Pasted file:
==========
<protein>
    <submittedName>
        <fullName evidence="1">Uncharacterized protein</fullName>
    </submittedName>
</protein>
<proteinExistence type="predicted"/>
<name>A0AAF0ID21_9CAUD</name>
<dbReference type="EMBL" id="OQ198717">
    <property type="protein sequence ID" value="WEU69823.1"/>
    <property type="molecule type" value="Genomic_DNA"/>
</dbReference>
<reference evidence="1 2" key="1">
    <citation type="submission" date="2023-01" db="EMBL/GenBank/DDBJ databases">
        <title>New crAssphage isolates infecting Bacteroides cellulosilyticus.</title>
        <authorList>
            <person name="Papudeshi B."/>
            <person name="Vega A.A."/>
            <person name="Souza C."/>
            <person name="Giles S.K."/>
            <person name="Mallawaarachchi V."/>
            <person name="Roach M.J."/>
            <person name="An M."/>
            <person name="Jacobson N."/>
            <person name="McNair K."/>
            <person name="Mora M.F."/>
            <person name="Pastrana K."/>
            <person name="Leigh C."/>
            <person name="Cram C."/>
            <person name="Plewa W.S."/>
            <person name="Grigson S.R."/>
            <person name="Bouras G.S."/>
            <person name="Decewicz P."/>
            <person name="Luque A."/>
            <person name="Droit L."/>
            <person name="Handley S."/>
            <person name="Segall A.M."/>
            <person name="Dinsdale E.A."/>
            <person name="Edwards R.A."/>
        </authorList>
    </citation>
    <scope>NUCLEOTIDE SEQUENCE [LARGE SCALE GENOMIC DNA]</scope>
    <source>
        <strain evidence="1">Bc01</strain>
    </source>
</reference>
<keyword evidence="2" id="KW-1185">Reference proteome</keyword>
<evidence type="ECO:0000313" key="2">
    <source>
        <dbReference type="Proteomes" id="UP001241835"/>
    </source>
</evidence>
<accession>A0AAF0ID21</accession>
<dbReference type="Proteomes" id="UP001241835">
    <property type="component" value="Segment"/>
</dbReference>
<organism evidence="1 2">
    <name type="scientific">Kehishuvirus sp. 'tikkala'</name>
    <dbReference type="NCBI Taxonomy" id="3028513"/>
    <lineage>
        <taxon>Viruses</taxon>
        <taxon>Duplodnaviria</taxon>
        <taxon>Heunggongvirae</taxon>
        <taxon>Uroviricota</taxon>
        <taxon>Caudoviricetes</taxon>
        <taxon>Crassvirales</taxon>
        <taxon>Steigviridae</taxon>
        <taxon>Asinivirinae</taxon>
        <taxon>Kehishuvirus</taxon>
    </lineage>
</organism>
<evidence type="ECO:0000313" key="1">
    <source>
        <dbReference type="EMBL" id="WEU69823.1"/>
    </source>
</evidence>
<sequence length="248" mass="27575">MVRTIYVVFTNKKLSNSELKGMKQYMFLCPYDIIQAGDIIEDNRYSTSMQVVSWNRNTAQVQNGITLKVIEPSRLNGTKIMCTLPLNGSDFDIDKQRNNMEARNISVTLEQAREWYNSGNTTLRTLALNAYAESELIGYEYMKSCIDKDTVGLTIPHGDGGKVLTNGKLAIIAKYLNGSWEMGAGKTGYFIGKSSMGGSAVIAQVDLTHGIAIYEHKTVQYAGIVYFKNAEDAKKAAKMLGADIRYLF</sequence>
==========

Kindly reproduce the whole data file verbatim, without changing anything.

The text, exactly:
<protein>
    <submittedName>
        <fullName evidence="1">Uncharacterized protein</fullName>
    </submittedName>
</protein>
<proteinExistence type="predicted"/>
<name>A0AAF0ID21_9CAUD</name>
<dbReference type="EMBL" id="OQ198717">
    <property type="protein sequence ID" value="WEU69823.1"/>
    <property type="molecule type" value="Genomic_DNA"/>
</dbReference>
<reference evidence="1 2" key="1">
    <citation type="submission" date="2023-01" db="EMBL/GenBank/DDBJ databases">
        <title>New crAssphage isolates infecting Bacteroides cellulosilyticus.</title>
        <authorList>
            <person name="Papudeshi B."/>
            <person name="Vega A.A."/>
            <person name="Souza C."/>
            <person name="Giles S.K."/>
            <person name="Mallawaarachchi V."/>
            <person name="Roach M.J."/>
            <person name="An M."/>
            <person name="Jacobson N."/>
            <person name="McNair K."/>
            <person name="Mora M.F."/>
            <person name="Pastrana K."/>
            <person name="Leigh C."/>
            <person name="Cram C."/>
            <person name="Plewa W.S."/>
            <person name="Grigson S.R."/>
            <person name="Bouras G.S."/>
            <person name="Decewicz P."/>
            <person name="Luque A."/>
            <person name="Droit L."/>
            <person name="Handley S."/>
            <person name="Segall A.M."/>
            <person name="Dinsdale E.A."/>
            <person name="Edwards R.A."/>
        </authorList>
    </citation>
    <scope>NUCLEOTIDE SEQUENCE [LARGE SCALE GENOMIC DNA]</scope>
    <source>
        <strain evidence="1">Bc01</strain>
    </source>
</reference>
<keyword evidence="2" id="KW-1185">Reference proteome</keyword>
<evidence type="ECO:0000313" key="2">
    <source>
        <dbReference type="Proteomes" id="UP001241835"/>
    </source>
</evidence>
<accession>A0AAF0ID21</accession>
<dbReference type="Proteomes" id="UP001241835">
    <property type="component" value="Segment"/>
</dbReference>
<organism evidence="1 2">
    <name type="scientific">Kehishuvirus sp. 'tikkala'</name>
    <dbReference type="NCBI Taxonomy" id="3028513"/>
    <lineage>
        <taxon>Viruses</taxon>
        <taxon>Duplodnaviria</taxon>
        <taxon>Heunggongvirae</taxon>
        <taxon>Uroviricota</taxon>
        <taxon>Caudoviricetes</taxon>
        <taxon>Crassvirales</taxon>
        <taxon>Steigviridae</taxon>
        <taxon>Asinivirinae</taxon>
        <taxon>Kehishuvirus</taxon>
    </lineage>
</organism>
<evidence type="ECO:0000313" key="1">
    <source>
        <dbReference type="EMBL" id="WEU69823.1"/>
    </source>
</evidence>
<sequence length="248" mass="27575">MVRTIYVVFTNKKLSNSELKGMKQYMFLCPYDIIQAGDIIEDNRYSTSMQVVSWNRNTAQVQNGITLKVIEPSRLNGTKIMCTLPLNGSDFDIDKQRNNMEARNISVTLEQAREWYNSGNTTLRTLALNAYAESELIGYEYMKSCIDKDTVGLTIPHGDGGKVLTNGKLAIIAKYLNGSWEMGAGKTGYFIGKSSMGGSAVIAQVDLTHGIAIYEHKTVQYAGIVYFKNAEDAKKAAKMLGADIRYLF</sequence>